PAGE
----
Oct. 17 (Bloomberg) -- VMware Inc., the biggest maker of programs that let computers run multiple operating systems, said it’s bracing for a “difficult” 2012 because corporations may slow spending on technology, including the company’s software.
On a conference call today to discuss quarterly earnings, Chief Financial Officer Mark Peek said next year will be “challenging.” Net income in the third quarter more than doubled to $177.5 million, or 41 cents a share, from $84.6 million, or 20 cents, VMware said. Excluding some costs, profit was 53 cents, compared with the 49-cent average estimate of analysts surveyed by Bloomberg.
VMware, based in Palo Alto, California, has benefited as companies invest in data centers to run software in the so-called cloud, or stored on the Internet instead of their own server computers. Still, Peek said information technology spending is likely to weaken next year, and VMware’s results will be compared against strong numbers from 2011. The company also plans to invest heavily.
“It will be a year of challenging revenue comparables and considerable investments,” Peek said on the conference call.
Sales in the first quarter will be $1 billion to $1.03 billion, the company said on the call. Analysts had expected sales of $1.03 billion.
VMware, majority-owned by EMC Corp., slipped in extended trading after the report. Earlier, the stock declined 3.8 percent to $89.52 at the close in New York. The shares are little changed this year.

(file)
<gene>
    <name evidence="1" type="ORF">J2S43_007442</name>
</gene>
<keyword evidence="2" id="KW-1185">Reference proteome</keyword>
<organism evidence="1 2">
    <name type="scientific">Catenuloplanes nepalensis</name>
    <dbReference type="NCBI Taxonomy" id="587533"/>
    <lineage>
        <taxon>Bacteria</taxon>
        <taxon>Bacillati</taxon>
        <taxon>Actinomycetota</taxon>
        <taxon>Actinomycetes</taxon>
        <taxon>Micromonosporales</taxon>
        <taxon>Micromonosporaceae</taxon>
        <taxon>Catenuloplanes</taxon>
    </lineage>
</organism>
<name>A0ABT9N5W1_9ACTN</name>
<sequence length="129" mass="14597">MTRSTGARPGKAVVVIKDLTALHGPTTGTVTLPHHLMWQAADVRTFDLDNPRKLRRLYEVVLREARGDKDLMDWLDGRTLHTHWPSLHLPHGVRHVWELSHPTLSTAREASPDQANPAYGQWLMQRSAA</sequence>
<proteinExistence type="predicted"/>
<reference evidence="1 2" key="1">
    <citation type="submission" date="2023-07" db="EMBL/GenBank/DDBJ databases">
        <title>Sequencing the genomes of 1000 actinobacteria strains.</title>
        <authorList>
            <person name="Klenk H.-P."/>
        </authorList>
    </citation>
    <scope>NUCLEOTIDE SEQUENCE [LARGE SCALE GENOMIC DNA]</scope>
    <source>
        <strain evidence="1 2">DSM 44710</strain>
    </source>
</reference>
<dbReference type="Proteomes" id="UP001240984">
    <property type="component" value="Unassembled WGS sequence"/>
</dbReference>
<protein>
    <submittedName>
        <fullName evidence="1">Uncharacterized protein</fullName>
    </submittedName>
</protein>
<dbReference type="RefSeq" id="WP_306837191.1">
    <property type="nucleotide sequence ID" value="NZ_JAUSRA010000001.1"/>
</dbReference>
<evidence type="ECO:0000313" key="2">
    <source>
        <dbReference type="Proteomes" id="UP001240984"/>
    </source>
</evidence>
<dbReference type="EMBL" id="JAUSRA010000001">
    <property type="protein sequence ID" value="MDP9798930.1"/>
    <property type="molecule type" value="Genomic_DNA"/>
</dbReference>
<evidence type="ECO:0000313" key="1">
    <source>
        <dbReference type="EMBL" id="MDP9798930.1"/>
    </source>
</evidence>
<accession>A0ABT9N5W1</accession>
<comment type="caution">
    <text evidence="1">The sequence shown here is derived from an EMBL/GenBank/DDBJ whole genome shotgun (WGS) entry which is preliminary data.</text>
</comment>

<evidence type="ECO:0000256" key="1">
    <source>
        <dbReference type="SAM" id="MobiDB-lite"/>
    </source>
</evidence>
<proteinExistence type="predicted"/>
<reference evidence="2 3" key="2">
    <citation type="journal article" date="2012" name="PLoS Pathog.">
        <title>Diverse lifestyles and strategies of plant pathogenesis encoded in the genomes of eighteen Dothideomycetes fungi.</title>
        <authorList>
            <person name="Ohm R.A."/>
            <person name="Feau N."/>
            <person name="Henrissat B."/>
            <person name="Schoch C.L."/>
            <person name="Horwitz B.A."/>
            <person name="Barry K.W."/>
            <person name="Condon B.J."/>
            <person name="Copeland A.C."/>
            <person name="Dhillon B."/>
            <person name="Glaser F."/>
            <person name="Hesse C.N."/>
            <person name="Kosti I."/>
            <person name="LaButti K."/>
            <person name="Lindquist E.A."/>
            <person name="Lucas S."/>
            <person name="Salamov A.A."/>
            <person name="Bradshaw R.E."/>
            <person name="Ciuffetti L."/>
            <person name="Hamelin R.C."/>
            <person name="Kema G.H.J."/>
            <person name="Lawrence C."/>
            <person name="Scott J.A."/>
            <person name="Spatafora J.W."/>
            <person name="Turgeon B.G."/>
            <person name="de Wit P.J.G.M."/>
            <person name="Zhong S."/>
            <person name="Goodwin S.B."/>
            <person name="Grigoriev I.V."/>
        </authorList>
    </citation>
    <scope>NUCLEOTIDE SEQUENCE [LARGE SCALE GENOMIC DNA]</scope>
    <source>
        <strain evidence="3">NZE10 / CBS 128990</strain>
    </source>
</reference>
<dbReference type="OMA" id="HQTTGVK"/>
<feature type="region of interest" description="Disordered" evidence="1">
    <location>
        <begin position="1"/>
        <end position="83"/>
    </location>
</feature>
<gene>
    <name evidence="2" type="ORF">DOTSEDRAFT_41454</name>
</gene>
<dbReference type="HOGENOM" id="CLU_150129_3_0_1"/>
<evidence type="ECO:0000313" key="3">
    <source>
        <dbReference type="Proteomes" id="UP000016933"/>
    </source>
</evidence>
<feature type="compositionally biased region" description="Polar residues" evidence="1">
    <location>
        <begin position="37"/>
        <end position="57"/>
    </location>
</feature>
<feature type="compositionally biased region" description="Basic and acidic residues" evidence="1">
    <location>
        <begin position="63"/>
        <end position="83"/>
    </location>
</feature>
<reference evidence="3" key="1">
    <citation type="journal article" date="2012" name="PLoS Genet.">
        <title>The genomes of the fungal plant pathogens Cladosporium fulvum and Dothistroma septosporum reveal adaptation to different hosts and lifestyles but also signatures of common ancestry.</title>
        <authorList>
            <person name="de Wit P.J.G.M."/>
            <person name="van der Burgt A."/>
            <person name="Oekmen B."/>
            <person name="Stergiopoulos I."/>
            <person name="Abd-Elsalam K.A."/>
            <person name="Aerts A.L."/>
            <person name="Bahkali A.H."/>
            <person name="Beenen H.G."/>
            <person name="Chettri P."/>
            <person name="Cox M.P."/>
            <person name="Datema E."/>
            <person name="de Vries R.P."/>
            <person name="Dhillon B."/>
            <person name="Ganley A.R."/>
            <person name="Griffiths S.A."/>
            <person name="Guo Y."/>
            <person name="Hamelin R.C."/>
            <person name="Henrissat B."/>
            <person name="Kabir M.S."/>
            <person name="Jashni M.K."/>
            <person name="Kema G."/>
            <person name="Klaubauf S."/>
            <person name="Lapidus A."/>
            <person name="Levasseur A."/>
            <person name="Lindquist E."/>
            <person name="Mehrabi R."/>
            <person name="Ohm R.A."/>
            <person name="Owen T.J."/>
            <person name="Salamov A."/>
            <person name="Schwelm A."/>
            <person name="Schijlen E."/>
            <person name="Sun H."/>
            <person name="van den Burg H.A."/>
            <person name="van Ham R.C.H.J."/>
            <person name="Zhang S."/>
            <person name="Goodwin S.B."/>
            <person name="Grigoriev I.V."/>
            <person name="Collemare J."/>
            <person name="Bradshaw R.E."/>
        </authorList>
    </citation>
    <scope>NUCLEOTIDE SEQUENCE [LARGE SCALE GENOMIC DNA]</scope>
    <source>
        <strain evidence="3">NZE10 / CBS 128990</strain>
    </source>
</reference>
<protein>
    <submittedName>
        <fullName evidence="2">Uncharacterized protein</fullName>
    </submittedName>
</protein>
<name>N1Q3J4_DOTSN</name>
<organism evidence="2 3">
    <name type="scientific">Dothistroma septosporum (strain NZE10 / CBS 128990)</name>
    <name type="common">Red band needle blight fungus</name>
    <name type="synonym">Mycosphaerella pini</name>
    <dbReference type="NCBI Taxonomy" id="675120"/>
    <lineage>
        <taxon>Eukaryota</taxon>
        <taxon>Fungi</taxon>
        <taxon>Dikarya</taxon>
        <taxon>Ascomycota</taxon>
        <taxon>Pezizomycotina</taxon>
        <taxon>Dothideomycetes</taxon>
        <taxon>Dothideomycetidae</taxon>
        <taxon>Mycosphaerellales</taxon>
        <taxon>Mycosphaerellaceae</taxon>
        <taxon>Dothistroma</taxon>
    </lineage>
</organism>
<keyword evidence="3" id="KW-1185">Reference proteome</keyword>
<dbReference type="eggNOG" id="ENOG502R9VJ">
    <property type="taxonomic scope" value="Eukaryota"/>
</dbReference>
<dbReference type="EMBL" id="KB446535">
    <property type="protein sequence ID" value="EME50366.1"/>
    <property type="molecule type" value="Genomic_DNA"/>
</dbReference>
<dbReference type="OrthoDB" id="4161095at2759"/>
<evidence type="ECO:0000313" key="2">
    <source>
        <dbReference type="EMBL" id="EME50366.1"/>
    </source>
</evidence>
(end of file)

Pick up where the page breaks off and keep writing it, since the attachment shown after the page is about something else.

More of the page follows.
Sales in the recent period rose 32 percent to $941.9 million, while unearned revenue, a measure of future business, was $2.2 billion -- almost $100 million above the estimate of Robert Breza, an analyst at RBC Capital Markets.
“The overall numbers were good,” said Breza, who is based in Minneapolis and rates VMware shares “outperform.” “The most impressive number is when you add in the total unearned revenue. It’s a pretty strong showing that should give people confidence going forward.”
The company signed large contracts, renewed existing ones and saw greater interest in new products such as vSphere 5, which improves server performance, Adam Holt, an analyst at Morgan Stanley, wrote in a note today.
Fourth-quarter sales will be $1.03 billion to $1.06 billion, VMware said. Breza said some shareholders may be concerned that the company is being too conservative with its forecast. Though the range is in line with or above the average analyst estimate of about $1.03 billion, some investors may have wanted the company to issue a higher projection, he said.
Breza said the forecast aptly reflects slow economic growth.
“Right now, put a number out there you are going to beat,” he said. “Don’t put out any stretch goals.”
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